The Cyber Intelligence Sharing and Protection Act is back for round two, but this time around it hasn’t gotten the support it had before from big names like Google, Amazon, and others. In fact many of them have endorsed this rehash of the same legislation that would allow these companies to share unanonymized data of users with the government. Civil liberty groups are saying it “undermines the privacy of millions of Internet users.” And representatives in Congress are using the Boston Bombings as an example of why it should pass.
So the bill that is going around now, is the same one that was floating around before, but Rep. Mike McCaul, R-Texas said something along the lines that they were real bombs that were used in Boston, and wants the legislation to pass, even though it has nothing to do with terrorists or bombs, but cyber attacks and hacking. I think the honorable Representative should hire someone that knows about this stuff and have the situation explained to him in terms a 5th grader could understand. Seriously, a lot of these people in Congress should. Show them a log of the information that is collected with this legislation, about them, and you will see them leave skid marks because they can’t get into the room to give a nay vote fast enough.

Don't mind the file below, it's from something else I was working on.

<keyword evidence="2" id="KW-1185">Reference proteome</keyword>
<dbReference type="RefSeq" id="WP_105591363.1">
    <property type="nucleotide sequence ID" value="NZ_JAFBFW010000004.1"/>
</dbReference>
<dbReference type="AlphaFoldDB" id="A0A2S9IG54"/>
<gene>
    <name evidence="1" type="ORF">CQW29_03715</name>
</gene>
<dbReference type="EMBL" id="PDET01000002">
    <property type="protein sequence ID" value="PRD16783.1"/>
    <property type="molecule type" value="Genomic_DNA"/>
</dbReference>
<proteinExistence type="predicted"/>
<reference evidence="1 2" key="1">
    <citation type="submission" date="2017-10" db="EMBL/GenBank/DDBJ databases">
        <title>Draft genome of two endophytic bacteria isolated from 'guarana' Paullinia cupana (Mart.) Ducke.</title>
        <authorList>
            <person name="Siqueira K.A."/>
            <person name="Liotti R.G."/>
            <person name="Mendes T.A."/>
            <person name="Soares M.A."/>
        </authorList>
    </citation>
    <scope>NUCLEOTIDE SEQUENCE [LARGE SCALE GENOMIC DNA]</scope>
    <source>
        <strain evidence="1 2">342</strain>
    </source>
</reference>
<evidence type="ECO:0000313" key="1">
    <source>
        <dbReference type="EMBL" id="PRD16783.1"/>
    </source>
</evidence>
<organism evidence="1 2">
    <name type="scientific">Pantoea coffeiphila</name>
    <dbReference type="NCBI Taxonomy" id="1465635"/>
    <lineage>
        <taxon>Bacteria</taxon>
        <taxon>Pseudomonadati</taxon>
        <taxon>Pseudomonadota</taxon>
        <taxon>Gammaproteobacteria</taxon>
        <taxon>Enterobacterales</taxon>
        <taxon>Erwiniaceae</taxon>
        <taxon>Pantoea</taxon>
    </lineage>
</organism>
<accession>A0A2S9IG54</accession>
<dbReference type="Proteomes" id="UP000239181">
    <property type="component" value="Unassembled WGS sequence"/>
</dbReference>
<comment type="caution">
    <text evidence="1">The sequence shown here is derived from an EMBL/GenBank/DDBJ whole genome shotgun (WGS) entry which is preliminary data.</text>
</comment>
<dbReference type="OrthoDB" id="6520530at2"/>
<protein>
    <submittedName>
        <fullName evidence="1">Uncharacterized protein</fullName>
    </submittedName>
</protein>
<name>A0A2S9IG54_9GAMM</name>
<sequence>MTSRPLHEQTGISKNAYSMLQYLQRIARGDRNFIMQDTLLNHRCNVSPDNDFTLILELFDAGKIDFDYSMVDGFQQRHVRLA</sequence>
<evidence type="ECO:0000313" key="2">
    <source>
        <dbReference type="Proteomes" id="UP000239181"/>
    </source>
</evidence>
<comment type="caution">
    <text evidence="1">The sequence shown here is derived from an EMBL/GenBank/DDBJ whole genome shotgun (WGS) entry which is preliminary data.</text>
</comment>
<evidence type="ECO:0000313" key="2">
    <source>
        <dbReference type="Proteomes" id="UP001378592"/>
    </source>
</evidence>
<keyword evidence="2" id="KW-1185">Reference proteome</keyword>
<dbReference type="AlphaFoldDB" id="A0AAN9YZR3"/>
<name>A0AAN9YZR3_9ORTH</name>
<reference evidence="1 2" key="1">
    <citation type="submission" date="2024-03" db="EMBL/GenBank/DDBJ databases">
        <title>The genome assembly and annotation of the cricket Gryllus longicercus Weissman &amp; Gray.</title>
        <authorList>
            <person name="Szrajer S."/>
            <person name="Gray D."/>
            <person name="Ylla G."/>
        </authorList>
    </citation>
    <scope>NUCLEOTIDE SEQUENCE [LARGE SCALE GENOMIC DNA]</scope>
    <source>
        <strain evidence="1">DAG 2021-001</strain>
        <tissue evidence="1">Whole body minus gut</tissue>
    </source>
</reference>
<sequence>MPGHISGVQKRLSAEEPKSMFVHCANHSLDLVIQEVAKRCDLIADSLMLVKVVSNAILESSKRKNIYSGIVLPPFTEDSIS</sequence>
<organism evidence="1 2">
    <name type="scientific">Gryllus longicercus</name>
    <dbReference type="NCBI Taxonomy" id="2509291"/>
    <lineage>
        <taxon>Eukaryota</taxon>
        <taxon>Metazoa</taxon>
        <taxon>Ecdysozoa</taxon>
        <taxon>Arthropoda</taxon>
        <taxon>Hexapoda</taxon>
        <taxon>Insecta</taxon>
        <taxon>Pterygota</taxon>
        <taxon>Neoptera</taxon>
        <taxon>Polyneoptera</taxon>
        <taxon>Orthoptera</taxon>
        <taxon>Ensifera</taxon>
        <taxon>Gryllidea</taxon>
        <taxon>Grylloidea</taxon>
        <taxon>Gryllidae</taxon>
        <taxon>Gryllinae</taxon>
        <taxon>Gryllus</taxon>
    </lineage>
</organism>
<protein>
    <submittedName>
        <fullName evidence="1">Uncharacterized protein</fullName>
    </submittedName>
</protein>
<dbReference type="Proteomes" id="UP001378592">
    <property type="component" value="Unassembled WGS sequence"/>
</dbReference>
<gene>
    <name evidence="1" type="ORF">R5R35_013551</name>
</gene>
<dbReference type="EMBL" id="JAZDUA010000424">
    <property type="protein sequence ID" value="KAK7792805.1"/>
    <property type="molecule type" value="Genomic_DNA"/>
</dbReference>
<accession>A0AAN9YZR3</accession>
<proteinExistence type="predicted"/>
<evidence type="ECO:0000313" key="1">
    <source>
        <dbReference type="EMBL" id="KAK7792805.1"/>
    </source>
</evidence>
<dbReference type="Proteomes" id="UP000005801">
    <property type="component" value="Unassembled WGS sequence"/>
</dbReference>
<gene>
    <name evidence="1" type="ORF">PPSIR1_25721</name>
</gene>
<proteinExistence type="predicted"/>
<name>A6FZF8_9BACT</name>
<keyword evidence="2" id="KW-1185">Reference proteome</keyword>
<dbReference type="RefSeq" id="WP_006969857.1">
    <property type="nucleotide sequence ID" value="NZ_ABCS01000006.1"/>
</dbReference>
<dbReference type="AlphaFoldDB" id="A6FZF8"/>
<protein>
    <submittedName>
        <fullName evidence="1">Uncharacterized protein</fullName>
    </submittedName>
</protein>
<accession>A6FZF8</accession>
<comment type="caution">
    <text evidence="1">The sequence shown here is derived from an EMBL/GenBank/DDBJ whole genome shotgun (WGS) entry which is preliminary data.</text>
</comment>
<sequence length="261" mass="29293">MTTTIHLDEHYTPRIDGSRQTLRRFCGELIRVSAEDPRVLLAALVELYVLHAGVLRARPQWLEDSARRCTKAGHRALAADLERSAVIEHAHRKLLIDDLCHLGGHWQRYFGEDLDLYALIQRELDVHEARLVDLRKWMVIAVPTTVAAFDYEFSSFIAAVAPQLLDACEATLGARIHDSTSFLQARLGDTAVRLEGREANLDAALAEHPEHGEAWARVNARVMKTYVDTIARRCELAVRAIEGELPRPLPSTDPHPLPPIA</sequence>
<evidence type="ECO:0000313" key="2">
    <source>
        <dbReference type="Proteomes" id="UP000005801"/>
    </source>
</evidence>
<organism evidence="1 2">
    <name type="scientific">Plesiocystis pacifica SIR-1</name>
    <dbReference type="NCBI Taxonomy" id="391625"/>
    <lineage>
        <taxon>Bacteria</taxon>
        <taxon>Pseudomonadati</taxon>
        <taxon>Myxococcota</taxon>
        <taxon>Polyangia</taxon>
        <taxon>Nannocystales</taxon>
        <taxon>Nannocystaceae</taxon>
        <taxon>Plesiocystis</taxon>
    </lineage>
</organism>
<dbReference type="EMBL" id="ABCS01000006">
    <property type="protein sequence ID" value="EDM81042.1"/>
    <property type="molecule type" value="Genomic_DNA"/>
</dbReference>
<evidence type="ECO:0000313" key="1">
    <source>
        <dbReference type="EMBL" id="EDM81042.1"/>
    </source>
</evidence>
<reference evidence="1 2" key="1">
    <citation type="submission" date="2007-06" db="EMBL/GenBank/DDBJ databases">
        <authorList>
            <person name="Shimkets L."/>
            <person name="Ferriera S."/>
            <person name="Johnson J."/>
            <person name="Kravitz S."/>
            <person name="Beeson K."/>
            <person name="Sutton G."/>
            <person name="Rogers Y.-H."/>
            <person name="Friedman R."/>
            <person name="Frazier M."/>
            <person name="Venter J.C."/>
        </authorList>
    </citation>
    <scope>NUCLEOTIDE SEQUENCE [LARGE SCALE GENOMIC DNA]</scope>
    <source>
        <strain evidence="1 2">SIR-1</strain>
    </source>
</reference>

The White House has said it will veto the bill, because it lacks safe guards for our privacy and our rights, it’s still moving along in to the Senate where the bill died last time it was brought up, due in part to a blackout of major websites on the internet and a flood of calls and emails from constituents. This more than anything scared the power that be and the whole situation was dropped like a hot rock. But now, using the Boston Bombing as an excuse for this totally unrelated legislation, is just another day at the office for some of these people in Washington.